One tax has been cancelled and higher tax on dividends reversed, says Paul Lewis
Some good news at last!
There was some good news for nearly 1.5 million working pensioners in the Chancellor’s mini-budget on 23 September: Kwasi Kwarteng announced that the Health and Social Care Levy (HSCL) would be cancelled. It would have been a new tax from April 2023 of 1.25% on earnings above £242 a week – and pensioners would have paid this new levy even though they do not pay National Insurance Contributions.
It would have cost a pensioner earning £20,000 an extra £93 over the year. The levy, which of course applied to younger people as well, was intended to raise £17 billion a year towards the NHS and the cost of a new social care policy. The Government will now borrow the extra money it needs for those things.
The levy only applied to earnings. But people with dividend income also had some good news. Higher rates of tax on dividends that began this year will be reversed from 2023/24. Taxpayers with dividends worth more than £2,000 a year that were not held in an Isa will pay less tax from April. See table:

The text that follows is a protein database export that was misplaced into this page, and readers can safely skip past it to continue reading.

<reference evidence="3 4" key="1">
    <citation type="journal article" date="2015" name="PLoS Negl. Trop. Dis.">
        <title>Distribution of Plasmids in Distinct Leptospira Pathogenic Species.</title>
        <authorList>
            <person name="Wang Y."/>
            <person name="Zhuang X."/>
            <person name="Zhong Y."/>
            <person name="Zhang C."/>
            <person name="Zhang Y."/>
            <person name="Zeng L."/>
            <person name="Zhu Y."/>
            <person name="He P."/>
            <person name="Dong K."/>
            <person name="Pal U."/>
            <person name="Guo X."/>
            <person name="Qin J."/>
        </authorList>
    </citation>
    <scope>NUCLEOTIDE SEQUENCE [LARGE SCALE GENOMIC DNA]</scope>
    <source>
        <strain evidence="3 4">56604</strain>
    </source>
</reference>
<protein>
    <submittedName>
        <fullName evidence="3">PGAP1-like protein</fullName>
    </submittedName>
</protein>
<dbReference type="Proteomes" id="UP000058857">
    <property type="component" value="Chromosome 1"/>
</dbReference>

Pensioners in England, Wales and Northern Ireland who pay income tax will also benefit from the cut in the basic rate of tax from 20% to 19%. That change was due to begin in April 2024 but has been brought forward a year. No change in Scotland has yet been announced.
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Someone with an income of £20,000 a year will save £74.30. However, all taxpayers are paying extra tax because the personal tax allowance has been frozen since 2021/22 at £12,570. If that had gone up with inflation, basic-rate taxpayers would have saved £78 this tax year and an estimated £320 in 2023/24. For most people that would more than wipe out the savings from the latest tax cuts.